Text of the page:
From MySabah blog:

I first knew pistol shrimp (aka snapping shrimp), one of the loudest animals on earth, from Discovery Channel, and I was so happy to see this strange animal exists in an unexpected place - Manukan Island (Pulau Manukan) of Tunku Abdul Rahman Park.

Compared to other islands nearby such as Sapi and Mamutik, the long and white sandy beach of Manukan Island attracts the most number of tourists. After I was done with snorkelling, I decided to check out the rocky shore behind the island.

Hearing popping sounds, I knew this fellow was around. I search among the rubble partly exposed on the water. Then I sensed something retreated very fast into a burrow under the water.

Continue reading (incl. pics) at: Pistol Shrimp at Manukan Island

First ‘tagal’ fishing contest in Penampang

KOTA KINABALU: The first ever tagal fishing competition will be held at the Moyog river in Penampang, near here, on Aug 30.

Sabah Angler Association (SAA) honorary secretary Zachary Mobijohn said the competition, organised by the SAA in collaboration with the State Fisheries Department, was aimed to promote inland angling as well as create awareness among the villagers, particularly the Kadazandusun, about the tagal system that had been practised to preserve and protect fish stock in the rivers.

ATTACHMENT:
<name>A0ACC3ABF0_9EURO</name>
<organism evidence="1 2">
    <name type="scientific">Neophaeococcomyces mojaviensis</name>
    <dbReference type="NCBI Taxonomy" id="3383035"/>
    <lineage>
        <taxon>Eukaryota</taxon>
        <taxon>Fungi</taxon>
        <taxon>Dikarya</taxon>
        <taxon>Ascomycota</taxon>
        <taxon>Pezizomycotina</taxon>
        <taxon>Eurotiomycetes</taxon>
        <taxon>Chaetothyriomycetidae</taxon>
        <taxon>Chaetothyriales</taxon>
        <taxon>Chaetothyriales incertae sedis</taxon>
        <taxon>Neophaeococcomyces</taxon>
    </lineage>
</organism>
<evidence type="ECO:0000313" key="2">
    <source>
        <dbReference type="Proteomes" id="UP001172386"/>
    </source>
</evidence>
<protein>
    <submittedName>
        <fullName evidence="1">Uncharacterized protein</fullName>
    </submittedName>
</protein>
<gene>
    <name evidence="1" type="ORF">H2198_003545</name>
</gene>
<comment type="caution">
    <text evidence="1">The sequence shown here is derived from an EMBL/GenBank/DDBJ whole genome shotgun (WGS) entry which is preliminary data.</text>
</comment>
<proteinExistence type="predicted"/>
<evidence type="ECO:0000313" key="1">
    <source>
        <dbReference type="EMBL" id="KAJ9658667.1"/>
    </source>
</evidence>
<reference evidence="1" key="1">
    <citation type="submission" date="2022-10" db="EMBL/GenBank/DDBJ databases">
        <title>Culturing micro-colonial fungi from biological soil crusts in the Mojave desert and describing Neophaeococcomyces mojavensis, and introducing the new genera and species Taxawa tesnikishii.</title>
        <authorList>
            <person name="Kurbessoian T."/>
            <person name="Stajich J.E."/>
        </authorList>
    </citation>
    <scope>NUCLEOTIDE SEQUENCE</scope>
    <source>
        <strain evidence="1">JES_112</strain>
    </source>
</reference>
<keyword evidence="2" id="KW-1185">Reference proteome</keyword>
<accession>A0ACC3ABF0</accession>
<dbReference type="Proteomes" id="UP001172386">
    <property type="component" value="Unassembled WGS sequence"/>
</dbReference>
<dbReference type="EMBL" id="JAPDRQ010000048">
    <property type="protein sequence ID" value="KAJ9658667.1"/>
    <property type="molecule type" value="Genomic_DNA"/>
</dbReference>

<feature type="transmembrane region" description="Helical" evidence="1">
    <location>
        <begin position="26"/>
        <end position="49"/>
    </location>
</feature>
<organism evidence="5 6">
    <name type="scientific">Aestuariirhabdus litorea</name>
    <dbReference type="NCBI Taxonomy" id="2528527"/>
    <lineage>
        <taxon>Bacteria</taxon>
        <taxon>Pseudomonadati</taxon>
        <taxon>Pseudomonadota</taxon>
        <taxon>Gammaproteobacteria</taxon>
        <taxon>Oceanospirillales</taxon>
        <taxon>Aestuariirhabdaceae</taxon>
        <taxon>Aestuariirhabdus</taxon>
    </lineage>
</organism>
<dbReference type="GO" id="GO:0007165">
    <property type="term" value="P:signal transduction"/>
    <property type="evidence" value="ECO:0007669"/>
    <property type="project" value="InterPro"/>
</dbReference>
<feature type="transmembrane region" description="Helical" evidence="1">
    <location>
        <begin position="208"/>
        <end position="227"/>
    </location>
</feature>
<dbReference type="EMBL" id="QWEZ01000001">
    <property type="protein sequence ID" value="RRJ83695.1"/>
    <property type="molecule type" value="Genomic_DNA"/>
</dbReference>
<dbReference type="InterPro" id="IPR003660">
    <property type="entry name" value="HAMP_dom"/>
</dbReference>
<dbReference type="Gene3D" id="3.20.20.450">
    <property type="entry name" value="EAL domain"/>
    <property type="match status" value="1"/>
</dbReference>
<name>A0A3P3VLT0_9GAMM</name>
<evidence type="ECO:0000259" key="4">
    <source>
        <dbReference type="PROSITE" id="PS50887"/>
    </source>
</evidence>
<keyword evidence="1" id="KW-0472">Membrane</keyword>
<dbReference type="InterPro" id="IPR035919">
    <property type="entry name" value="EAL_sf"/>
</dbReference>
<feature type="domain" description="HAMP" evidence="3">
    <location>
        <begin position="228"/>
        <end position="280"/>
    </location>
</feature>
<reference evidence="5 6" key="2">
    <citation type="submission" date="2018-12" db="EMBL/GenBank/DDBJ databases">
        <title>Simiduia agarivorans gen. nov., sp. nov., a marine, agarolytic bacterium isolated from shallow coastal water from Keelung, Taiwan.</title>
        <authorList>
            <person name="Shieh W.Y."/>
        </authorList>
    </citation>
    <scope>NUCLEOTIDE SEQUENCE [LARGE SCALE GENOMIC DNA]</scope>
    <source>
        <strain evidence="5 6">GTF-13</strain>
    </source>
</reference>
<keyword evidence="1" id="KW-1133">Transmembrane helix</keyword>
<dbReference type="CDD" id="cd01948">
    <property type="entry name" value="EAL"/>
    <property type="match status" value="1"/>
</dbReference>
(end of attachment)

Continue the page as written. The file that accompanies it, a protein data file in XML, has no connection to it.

He said SAA would conduct the competition based on tagal rules to minimise the negative impact on fish stock.

“For the first time, “barbless” hooks are introduced with the sole purpose of preventing injuries to the fish when removing the hook from the mouth,” he said recently.

Continue reading (incl. pic) at: First ‘tagal’ fishing contest in Penampang

Tuesday, August 25, 2009

Miri: The Northern Gateway to Sarawak

Miri as the northern gateway to Sarawak has plenty to offer to tourists as it has some of the world's most fascinating caves such as those found in Mulu National Park and Niah, said Deputy Chief Minister, Datuk Patinggi Tan Sri Dr George Chan Hong Nam.

"Besides, it also offers visitors a wide variety of local cuisines and plenty of native handicrafts easily available at very reasonable prices.

To make Miri a 'must visit' destination in this part of the region, believes that more need to be done to spice it up," Chan told the Eastern Times at his office here recently.

He added that tourism players and the Government must cooperate to make Miri a truly 'happening' place.

"Basically we have two very strong factors to attract visitors to Miri, namely education and tourism.